March 2, 2004
Contact Grant Smith at 796-3485 or email@example.com
CRITICALLY ACCLAIMED AUTHOR TERRY TEMPEST WILLIAMS TO SPEAK AT VITERBO
LA CROSSE, Wis -- Naturalist Terry Tempest Williams, the critically acclaimed author of Refuge: An Unnatural History of Family and Place, will speak at the Franciscan Spirituality Center at 7 p.m. Wednesday, March 31 and at the Viterbo University Fine Arts Center Main Theatre at 7:30 p.m. Thursday, April 1.
Both events are free and open to the public, but guests are encouraged to bring a non-perishable food item for Place of Grace, a Catholic worker house in La Crosse.
“In many ways, Terry Tempest Williams is a perfect fit for the Viterbo University community,” said Grant Smith, Viterbo professor of English. “She is a leading environmental activist who shares Aldo Leopold’s understanding of redefining the land ethic. She is an advocate of women’s spirituality and she links this spiritual strength to the land. Williams lives Franciscan values, and she encourages all of us to protect the wild that exists in our land and in our souls.”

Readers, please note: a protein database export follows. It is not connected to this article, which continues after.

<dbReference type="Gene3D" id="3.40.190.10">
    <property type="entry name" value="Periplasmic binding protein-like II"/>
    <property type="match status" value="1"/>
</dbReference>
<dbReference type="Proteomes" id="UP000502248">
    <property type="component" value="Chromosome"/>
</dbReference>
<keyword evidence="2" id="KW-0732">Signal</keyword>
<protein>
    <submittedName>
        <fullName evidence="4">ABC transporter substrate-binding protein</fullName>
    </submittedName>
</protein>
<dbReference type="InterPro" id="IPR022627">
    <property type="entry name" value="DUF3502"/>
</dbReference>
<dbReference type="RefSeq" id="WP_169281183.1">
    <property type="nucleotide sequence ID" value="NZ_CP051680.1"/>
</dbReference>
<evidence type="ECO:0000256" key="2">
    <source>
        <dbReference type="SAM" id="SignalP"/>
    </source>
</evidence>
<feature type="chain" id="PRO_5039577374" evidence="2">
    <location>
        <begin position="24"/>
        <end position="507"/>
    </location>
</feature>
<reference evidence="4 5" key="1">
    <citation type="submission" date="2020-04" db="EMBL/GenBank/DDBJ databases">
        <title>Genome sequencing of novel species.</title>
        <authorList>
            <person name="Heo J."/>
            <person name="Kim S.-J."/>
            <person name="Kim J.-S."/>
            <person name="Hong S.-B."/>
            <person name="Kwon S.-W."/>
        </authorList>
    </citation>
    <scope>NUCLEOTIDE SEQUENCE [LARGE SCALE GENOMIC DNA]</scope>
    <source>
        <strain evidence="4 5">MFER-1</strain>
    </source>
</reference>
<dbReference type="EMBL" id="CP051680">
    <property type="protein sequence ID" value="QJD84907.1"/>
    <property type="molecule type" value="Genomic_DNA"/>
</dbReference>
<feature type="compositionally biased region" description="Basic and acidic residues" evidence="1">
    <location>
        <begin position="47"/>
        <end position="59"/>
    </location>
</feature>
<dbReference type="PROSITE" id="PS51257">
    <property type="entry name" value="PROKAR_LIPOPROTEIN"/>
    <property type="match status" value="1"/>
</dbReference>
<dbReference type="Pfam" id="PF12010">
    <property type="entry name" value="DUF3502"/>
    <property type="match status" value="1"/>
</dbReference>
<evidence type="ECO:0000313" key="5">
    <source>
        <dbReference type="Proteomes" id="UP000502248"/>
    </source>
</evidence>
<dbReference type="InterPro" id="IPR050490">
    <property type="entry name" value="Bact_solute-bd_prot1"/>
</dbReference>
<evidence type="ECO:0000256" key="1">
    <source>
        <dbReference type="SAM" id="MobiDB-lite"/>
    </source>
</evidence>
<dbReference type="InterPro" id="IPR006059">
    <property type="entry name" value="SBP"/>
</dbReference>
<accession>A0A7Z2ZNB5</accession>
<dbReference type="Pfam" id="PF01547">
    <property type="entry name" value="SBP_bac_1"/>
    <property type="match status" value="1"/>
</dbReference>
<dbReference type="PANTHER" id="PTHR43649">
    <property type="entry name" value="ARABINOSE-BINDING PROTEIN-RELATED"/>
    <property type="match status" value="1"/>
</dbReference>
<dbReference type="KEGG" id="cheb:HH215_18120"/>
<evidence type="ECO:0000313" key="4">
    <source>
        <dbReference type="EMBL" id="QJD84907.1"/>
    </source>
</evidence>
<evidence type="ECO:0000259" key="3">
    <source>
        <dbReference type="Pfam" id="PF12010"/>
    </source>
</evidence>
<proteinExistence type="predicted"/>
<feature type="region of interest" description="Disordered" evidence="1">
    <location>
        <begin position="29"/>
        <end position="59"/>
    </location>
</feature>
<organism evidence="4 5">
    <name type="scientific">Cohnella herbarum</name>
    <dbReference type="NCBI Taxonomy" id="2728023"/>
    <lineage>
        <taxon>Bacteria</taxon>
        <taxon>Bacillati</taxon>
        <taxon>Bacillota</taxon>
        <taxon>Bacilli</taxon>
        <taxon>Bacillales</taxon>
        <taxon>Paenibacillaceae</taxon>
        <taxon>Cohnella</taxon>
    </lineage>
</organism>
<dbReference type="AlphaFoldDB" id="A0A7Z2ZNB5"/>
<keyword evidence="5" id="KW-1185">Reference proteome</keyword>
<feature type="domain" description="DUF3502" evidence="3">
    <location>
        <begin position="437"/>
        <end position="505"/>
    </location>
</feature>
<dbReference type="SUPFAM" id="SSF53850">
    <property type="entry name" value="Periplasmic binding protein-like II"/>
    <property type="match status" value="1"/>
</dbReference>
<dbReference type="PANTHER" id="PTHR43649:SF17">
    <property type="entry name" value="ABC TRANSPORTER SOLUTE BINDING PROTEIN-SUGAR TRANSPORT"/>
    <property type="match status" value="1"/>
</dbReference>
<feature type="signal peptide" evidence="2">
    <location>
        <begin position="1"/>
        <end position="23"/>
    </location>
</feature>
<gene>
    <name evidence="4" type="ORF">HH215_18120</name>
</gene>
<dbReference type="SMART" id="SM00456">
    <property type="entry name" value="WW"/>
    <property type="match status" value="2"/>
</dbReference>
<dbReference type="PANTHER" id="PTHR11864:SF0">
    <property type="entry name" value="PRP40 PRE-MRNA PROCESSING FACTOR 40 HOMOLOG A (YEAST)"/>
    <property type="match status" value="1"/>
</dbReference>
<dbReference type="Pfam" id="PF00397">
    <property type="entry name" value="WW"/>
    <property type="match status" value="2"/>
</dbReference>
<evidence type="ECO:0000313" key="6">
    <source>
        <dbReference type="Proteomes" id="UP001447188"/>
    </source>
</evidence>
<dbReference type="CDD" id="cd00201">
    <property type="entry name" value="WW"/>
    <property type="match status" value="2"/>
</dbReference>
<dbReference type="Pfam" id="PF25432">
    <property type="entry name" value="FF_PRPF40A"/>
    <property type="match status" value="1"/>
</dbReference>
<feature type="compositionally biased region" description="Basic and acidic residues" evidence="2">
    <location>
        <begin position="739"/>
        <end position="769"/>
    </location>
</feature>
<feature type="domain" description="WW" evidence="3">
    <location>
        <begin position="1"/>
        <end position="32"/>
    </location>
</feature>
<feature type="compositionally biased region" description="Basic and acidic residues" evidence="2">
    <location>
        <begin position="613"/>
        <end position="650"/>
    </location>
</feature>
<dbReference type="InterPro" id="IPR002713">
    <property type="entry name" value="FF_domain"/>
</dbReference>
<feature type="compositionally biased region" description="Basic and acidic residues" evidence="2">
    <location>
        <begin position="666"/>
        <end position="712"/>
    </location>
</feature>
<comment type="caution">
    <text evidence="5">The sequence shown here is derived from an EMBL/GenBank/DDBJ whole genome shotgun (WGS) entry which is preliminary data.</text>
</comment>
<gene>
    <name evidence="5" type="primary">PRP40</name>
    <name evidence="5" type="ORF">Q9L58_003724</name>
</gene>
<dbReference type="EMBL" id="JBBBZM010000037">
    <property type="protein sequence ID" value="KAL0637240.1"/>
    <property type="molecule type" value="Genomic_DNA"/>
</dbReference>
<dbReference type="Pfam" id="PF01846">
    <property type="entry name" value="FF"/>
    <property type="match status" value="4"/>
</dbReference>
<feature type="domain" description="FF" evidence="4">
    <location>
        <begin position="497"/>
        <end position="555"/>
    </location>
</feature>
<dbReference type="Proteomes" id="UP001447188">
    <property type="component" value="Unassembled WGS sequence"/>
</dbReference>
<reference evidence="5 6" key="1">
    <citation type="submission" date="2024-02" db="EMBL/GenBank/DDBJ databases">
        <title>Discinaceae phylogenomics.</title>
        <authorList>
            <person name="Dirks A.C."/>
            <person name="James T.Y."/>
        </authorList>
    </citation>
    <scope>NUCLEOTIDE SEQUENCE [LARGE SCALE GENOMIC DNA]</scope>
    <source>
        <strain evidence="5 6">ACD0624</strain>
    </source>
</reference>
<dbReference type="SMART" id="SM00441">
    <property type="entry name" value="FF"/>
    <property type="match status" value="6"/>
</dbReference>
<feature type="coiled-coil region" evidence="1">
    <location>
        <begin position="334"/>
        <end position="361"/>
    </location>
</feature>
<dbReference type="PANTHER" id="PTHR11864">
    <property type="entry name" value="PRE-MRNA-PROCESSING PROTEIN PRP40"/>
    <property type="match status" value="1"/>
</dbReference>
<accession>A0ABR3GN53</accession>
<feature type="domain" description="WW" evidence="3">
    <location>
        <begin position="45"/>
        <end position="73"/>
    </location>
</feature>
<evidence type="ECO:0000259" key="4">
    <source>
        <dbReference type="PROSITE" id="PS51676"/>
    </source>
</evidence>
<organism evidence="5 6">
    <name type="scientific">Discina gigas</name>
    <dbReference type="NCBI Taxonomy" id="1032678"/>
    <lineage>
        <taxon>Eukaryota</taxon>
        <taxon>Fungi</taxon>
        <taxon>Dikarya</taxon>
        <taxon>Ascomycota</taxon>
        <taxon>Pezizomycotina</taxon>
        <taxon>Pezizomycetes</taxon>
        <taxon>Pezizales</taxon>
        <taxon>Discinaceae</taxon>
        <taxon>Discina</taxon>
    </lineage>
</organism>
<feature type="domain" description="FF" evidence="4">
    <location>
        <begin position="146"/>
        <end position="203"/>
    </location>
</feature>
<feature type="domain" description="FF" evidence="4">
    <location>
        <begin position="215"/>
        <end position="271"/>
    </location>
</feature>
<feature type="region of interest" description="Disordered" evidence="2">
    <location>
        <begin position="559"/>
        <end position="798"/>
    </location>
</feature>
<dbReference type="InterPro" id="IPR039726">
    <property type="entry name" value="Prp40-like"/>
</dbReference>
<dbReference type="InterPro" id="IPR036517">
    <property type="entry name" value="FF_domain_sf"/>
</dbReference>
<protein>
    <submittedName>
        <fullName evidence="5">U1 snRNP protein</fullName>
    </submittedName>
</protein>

Williams’ other books include Red: Patience and Passion in the Desert, The Garden of Delights, and Leap, essay collections An Unspoken Hunger, Desert Quartet: An Erotic Landscape, Coyote’s Canyon, and Pieces of White Shell: A Journey to Navajoland, and the children’s books The Secret Language of Snow and Between Cattails.
Williams has earned several prestigious honors including receiving the National Wildlife Federation’s Conservation Award for Special Achievement, being named to the Rachel Carson Honor Roll, receiving literary fellowships from the Guggenheim and Lannan Foundations, and being named by Newsweek magazine as one of the major new players in the American West.
Her talk at Viterbo is sponsored by the Paul E. Stry Foundation, the D.B. Reinhart Institute for Ethics and Leadership, Viterbo University, and the Franciscan Sisters of Perpetual Adoration.